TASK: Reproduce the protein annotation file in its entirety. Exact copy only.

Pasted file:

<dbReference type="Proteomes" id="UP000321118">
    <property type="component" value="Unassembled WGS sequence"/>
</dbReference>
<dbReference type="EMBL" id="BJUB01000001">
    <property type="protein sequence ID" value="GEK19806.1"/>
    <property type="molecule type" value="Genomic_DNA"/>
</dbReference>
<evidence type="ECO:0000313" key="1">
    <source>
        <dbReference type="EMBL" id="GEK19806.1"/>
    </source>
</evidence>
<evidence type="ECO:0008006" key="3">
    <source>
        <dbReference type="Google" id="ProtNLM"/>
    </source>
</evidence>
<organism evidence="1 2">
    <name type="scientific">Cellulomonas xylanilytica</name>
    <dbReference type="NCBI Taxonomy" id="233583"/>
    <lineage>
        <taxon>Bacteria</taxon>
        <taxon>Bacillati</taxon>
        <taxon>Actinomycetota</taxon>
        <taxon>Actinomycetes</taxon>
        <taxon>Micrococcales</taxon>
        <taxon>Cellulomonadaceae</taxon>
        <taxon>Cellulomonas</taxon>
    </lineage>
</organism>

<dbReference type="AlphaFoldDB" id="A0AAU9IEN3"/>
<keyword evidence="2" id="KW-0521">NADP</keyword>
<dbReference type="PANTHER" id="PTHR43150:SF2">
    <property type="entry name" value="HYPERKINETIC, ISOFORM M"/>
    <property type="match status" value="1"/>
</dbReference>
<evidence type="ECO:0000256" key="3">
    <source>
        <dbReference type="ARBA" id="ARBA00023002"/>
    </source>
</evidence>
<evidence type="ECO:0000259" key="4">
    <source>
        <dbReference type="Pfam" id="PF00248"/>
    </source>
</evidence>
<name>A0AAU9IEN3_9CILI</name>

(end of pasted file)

<dbReference type="Proteomes" id="UP000321118">
    <property type="component" value="Unassembled WGS sequence"/>
</dbReference>
<dbReference type="EMBL" id="BJUB01000001">
    <property type="protein sequence ID" value="GEK19806.1"/>
    <property type="molecule type" value="Genomic_DNA"/>
</dbReference>
<evidence type="ECO:0000313" key="1">
    <source>
        <dbReference type="EMBL" id="GEK19806.1"/>
    </source>
</evidence>
<evidence type="ECO:0008006" key="3">
    <source>
        <dbReference type="Google" id="ProtNLM"/>
    </source>
</evidence>
<organism evidence="1 2">
    <name type="scientific">Cellulomonas xylanilytica</name>
    <dbReference type="NCBI Taxonomy" id="233583"/>
    <lineage>
        <taxon>Bacteria</taxon>
        <taxon>Bacillati</taxon>
        <taxon>Actinomycetota</taxon>
        <taxon>Actinomycetes</taxon>
        <taxon>Micrococcales</taxon>
        <taxon>Cellulomonadaceae</taxon>
        <taxon>Cellulomonas</taxon>
    </lineage>
</organism>

<dbReference type="AlphaFoldDB" id="A0AAU9IEN3"/>
<keyword evidence="2" id="KW-0521">NADP</keyword>
<dbReference type="PANTHER" id="PTHR43150:SF2">
    <property type="entry name" value="HYPERKINETIC, ISOFORM M"/>
    <property type="match status" value="1"/>
</dbReference>
<evidence type="ECO:0000256" key="3">
    <source>
        <dbReference type="ARBA" id="ARBA00023002"/>
    </source>
</evidence>
<evidence type="ECO:0000259" key="4">
    <source>
        <dbReference type="Pfam" id="PF00248"/>
    </source>
</evidence>
<name>A0AAU9IEN3_9CILI</name>